SRAM XX1 Eagle AXS BlackBox prototype direct mount derailleur & FlatTop chain coming soon

Let’s just take one more moment to get up close with Nino Schurter’s next-gen BlackBox SRAM XX1 Eagle AXS prototype drivetrain. An all-new hanger-less direct mount derailleur, a machined Eagle cassette with new gearing combinations, and a new hollowed-out FlatTop mountain bike chain lighter than anything yet. And since Nino keeps winning, his bike keeps popping up on the World Cup podium for us to get a better sneak peek…

SRAM XX1 Eagle AXS BlackBox prototype

SRAM XX1 Eagle AXS BlackBox prototype, photo by Michal Červený, UCI XCO No. 1 Bike

c. Scott, photos by Michal Červený

We first got a look at SRAM’s not-so-secret-anymore Eagle AXS derailleur without a hanger last week, following N1N0’s record 10th XC World Championship title. And then again on the as-yet-unreleased BMC Fourstroke XC bike that coincidentally also seems to have given away the coming soon timing for the new SRAM kit. And now Nino Schurter has earned an 8th overall World Cup series title in Val di Sole, putting himself and his Scott Spark RC back on top of the UCI XCO podium.

All-new direct-mount no-UDH hangerless derailleur

SRAM XX1 Eagle AXS BlackBox prototype, new hangerless derailleur comparison

BlackBox Eagle AXS derailleur prototype (l) vs. current XX1 Eagle AXS (r)

We’ve obviously mentioned the lack of a derailleur hanger in SRAM’s new direct-mount BlackBox Eagle AXS derailleur prototype. And we also described how it is missing hi/lo limit screws… and maybe even the B-tension screw (read what that means here.)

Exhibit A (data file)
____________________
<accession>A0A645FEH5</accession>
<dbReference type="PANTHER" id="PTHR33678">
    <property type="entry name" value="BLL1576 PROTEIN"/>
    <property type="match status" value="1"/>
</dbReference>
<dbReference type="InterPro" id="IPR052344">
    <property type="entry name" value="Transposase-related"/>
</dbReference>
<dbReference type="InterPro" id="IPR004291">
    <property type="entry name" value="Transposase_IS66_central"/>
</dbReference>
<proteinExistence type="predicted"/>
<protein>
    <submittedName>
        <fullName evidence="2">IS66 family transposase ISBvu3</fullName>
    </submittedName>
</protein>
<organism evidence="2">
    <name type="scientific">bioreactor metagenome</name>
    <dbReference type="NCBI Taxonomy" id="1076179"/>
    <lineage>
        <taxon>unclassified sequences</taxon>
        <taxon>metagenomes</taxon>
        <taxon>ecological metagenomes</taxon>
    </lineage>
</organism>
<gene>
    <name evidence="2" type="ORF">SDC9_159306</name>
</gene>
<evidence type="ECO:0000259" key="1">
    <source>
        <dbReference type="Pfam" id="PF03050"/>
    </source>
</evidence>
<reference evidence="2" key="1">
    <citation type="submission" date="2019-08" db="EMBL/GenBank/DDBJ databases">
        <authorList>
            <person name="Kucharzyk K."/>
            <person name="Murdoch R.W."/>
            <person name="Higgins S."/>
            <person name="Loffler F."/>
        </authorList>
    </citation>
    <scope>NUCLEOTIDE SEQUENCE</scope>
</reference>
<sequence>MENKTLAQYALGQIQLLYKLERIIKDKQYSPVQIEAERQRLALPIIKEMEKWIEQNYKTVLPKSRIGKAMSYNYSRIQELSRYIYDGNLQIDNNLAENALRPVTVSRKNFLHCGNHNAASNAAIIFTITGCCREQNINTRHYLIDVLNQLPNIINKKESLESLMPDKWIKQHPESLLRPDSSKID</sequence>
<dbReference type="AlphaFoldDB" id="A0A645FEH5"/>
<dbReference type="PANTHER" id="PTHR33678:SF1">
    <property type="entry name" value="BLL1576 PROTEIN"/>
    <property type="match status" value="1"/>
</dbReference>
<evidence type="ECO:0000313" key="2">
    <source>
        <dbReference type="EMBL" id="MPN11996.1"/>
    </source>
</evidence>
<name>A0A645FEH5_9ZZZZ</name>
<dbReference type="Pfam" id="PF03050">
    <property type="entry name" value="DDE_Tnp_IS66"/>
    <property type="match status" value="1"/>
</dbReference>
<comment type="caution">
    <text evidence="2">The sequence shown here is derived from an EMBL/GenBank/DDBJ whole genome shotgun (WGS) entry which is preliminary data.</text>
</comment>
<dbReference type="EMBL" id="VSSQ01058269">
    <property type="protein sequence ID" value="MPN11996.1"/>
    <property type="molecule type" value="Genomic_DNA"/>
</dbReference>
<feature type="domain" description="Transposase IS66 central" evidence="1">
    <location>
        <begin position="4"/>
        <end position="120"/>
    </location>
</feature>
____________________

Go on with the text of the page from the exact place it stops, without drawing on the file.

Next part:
But it’s also worth noting that this BlackBox Eagle AXS derailleur apparently doesn’t stick out from the frame as much (like a Shimano Shadow derailleur) AND it sits much further forward.

The outline above is the current Eagle AXS derailleur’s position on the current Scott Spark RC with the already compact SRAM universal derailleur hanger (UDH). Shifting up and forward (& inboard?) means this prototype derailleur is better protected from impacts AND it gets more chain wrap around the cogs. That likely means improved chain retention with less chain tension, which means less drivetrain drag, i.e. free watts!

SRAM XX1 Eagle AXS BlackBox prototype on a Canyon, photo by Michel Modini

Canyon rider c. Val di Sole, photo by Michel Modini

We also get the feeling that this BlackBox derailleur also ditches the mechanical Type 3 Roller clutch and replaces it with the hydraulically-damped clutch we found a SRAM patent on four years ago.

SRAM XX1 Eagle AXS BlackBox prototype, photo by Michal Červený dusty racing

 

The shape of the P-knuckle on this prototype derailleur is completely new, with a more cylindrical shape and no outboard tool bolt head to access.

Interestingly, this dusty front racing view makes some black masking tape visible on the top of the outer parallelogram, suggesting that even Nino’s prototype already has some production naming or graphics being covered up for the time being,

New Eagle SL cassette 10-52T gearing

SRAM XX1 Eagle AXS BlackBox prototype, photo by Michal Červený, new Eagle cassette 10-52T gearing

We already broke down the new construction of the prototype Eagle 12-speed cassette – 3 upper alloy cogs pinned to the middle (11th) cog as their carrier, plus a machined X-Dome cluster of the remaining 9 gears.

What we now also see are revised gear ratios for the BlackBox SRAM Eagle SL cassette. Overall gearing is the same 520% with 10-52T cogs, but the spacing is tighter for smoother shifts in these easiest gears. Now, the 52 will step to a 44 then a 38 (compared to the current 52-42-36) so riders can maintain a smoother cadence up steep inclines. That effectively means that the 10th & 11th gears will be a bit easier as well, possibly making them more versatile. The lower 10-32 cogs appear unchanged.